Originally published in a slightly altered form on tentonhammer.com
When I think about what books mean to me, I always remember back to when I was a child and my parents had a few books from the 1950’s full of amazing facts about how things worked. These books were my first experience with the potential of the written word; they showed me all of the things I could discover about the world around me and more importantly, they showed me worlds that could be my playground. Places I could only dream of flowed from the pages and into my imagination, inspiring me to dream of far off places and of goals worth fighting for.
Out of every book that I have ever read, there was one book that captured my imagination like no other. My very first copy of it was old and well read, a copy printed in 1975 that was bought at a charity shop for a lot less money than it was worth. It smelled wonderful, like all books should and I remember loving the weight of it in my hands. It always seemed that the book itself was weighed down with the dramatic events that unfolded amongst its pages. The book in question was The Lord of the Rings by J. R. R. Tolkien.
I remember my first journey to Middle Earth as if it was yesterday. At the age of twelve, still full of imagination and new to the mysteries of life, the universe and everything. I happily packed my bags and let J.R.R Tolkien take me on a journey through the most fabulous world I had ever seen.
I was there as Bilbo magically disappeared from in front of his startled party guests! I was there when Gandalf confronted him in his Hobbit-hole and made him give up the ring. I watched as Frodo and his friends made their way from the Shire to Rivendell. We were chased by horrifying men in black cloaks riding terrifying steeds; we were almost killed by a tree in a strange, scary old forest and rescued not once, but twice by a weird guy in a yellow hat and yellow shoes who danced and sang a lot.
I devoured the three Lord of the Rings books eagerly and could hardly wait to turn the page to see how this rag-tag band of brave heroes could possibly overcome the odds stacked against them. I felt it keenly when Gandalf met his end in Moria, selflessly sacrificing himself for his friends. His death affected me so much that when, years later, I saw my girlfriend burst into tears when watching that same event at the cinema, I understood why she was crying and felt those old pains again.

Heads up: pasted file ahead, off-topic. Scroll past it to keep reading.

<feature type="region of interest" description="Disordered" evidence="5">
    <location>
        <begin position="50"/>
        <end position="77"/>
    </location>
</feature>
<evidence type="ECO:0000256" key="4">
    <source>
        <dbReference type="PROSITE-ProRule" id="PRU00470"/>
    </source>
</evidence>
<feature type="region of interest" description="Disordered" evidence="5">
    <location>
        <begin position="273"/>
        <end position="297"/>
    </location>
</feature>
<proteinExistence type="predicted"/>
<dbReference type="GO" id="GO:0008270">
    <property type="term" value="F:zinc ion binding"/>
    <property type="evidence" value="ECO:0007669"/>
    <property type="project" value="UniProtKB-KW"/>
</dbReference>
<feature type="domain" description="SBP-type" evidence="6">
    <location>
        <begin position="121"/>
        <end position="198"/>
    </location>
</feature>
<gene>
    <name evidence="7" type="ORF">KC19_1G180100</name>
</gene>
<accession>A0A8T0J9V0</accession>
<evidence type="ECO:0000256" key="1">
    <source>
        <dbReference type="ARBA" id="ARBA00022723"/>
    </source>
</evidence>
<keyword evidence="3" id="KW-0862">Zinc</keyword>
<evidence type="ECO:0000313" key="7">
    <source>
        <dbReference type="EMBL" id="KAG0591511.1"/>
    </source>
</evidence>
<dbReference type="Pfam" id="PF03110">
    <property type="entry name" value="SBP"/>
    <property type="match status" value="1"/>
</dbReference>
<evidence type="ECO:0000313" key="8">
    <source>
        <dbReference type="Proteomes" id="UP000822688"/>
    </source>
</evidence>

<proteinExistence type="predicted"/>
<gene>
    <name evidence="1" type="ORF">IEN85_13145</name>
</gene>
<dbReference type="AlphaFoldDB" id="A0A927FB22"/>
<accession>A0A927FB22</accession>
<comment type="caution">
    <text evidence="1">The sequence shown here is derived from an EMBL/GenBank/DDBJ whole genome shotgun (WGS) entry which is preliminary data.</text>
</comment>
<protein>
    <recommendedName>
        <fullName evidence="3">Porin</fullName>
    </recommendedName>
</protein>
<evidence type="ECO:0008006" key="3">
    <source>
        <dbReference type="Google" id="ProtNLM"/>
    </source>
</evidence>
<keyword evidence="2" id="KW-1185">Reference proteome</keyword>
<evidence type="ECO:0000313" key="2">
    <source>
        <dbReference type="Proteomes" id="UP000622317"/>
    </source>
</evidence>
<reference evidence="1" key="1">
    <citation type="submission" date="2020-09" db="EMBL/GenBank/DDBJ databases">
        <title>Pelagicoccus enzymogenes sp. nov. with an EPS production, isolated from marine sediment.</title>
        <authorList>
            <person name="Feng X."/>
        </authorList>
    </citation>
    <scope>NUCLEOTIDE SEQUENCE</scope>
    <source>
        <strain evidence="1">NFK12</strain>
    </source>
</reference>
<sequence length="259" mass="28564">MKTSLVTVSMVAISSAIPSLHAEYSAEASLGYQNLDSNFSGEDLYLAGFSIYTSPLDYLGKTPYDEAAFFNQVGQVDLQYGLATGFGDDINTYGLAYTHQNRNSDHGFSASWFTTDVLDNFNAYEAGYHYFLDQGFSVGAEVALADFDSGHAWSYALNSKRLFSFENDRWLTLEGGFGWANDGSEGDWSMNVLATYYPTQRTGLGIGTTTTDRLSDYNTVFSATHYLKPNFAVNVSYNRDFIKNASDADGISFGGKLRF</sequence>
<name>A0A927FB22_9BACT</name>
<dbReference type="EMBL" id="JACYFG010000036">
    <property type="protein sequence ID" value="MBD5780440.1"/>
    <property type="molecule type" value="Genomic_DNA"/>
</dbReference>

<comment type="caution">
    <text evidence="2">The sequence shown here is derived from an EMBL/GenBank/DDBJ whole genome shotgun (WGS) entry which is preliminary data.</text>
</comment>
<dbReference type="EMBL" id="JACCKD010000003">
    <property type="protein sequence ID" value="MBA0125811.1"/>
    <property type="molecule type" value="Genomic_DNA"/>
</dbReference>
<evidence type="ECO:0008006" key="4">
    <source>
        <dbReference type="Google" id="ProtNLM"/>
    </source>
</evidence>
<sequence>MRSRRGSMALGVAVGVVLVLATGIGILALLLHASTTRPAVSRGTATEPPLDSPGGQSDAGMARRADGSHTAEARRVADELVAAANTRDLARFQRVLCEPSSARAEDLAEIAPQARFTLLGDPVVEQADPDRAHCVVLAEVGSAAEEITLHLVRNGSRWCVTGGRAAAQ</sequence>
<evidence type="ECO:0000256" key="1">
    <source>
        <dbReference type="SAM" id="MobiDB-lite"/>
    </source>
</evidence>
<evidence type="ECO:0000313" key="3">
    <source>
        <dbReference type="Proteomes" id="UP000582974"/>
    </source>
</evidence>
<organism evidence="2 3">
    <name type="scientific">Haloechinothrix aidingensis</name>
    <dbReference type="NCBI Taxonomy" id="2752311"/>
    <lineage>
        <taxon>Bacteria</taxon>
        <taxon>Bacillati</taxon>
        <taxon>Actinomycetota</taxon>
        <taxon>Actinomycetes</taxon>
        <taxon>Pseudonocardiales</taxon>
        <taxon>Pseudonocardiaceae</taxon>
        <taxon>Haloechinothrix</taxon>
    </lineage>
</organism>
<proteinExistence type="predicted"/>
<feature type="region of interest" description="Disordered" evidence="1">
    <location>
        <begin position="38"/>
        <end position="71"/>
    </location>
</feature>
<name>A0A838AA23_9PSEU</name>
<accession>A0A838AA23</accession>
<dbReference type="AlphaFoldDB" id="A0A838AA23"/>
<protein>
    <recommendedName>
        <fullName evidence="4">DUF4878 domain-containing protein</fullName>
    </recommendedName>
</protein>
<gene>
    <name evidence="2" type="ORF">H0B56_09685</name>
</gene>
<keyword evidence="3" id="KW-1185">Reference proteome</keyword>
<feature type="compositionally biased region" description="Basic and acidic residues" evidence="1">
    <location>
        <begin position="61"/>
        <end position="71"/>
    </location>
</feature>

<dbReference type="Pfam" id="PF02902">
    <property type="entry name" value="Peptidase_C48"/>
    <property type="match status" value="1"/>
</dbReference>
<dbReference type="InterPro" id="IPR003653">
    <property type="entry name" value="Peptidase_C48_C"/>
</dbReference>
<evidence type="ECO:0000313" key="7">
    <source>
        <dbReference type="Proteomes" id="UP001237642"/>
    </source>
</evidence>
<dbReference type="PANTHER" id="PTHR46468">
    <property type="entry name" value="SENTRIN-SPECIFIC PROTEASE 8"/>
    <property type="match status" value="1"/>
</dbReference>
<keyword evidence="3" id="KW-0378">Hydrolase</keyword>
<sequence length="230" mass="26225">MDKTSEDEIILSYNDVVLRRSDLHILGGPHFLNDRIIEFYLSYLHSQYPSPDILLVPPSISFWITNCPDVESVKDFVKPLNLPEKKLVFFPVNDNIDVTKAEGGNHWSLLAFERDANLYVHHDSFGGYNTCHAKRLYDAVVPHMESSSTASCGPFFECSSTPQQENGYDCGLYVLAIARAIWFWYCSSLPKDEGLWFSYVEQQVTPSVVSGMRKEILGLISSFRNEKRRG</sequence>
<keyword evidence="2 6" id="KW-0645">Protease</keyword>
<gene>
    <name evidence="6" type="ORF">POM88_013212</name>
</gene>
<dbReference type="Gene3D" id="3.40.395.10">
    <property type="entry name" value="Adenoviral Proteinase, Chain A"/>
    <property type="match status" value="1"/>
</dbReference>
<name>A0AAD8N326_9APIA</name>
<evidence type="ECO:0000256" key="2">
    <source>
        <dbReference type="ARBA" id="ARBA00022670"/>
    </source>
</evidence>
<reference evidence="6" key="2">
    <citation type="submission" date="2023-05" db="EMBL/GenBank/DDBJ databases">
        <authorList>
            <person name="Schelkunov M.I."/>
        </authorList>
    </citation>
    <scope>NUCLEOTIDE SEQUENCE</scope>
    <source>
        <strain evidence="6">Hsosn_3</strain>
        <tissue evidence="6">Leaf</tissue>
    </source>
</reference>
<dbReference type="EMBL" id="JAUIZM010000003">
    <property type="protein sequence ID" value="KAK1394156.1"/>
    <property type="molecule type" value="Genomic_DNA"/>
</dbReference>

For me, those books weren’t just a great way to pass a few hours, for that boy they were so much more. They were a way for me to leave whatever pre-teen troubles I may have had and journey in a mythical world of magic and mystery. They made a fan out of me, not just for Tolkien and his work but for the whole fantasy genre. Then of course, as we all must do, I grew up, and Frodo and his impossible quest faded from my mind. My life went on, straying only now and then into the realm of fantasy, a dabble with table top fantasy RPG’s here and a play on a fantasy MMORPG there, but nothing could measure up to those magical moments of my youth, striding across the amazingly described countryside of Middle-Earth.
In all of the years since I first read that story, I have never lost my desire to read it, even though I know it as well as I know my own life story. It doesn’t matter, the magic of Middle-Earth still manages to capture my imagination and take me to a place full of dragons and magic and the fight of Good vs. Evil.
My experience with this one book and the myriad others I have read since has fostered a love of books and libraries inside of me that can never be replaced by anything else. I still feel a small childish thrill every time I walk into a library and smell that dusty bookish smell of the place. Somehow, that smell is always the same, whether the library is a brand new modern building or a glorious old fashioned one. That, for me, is how it should be. Libraries remind me and should remind all of us of the potential of books and the knowledge they contain. Whether you marvel at the engineering genius behind an automobile or a suspension bridge or whether you follow two small Hobbits on their epic journey to a brooding volcano, libraries and the books they hold expand the limits of our imagination, helping us to see what should be abundantly clear to us all; there are no limits to our imagination!
Whether you have a huge library at your disposal, or just a few books at home, there is no difference in the potential. Even if your local library feels like a small place, it really is just a tiny part of a much bigger world. A world I’ve always loved to explore. Won’t you join me? After all, the road leads ever on and on!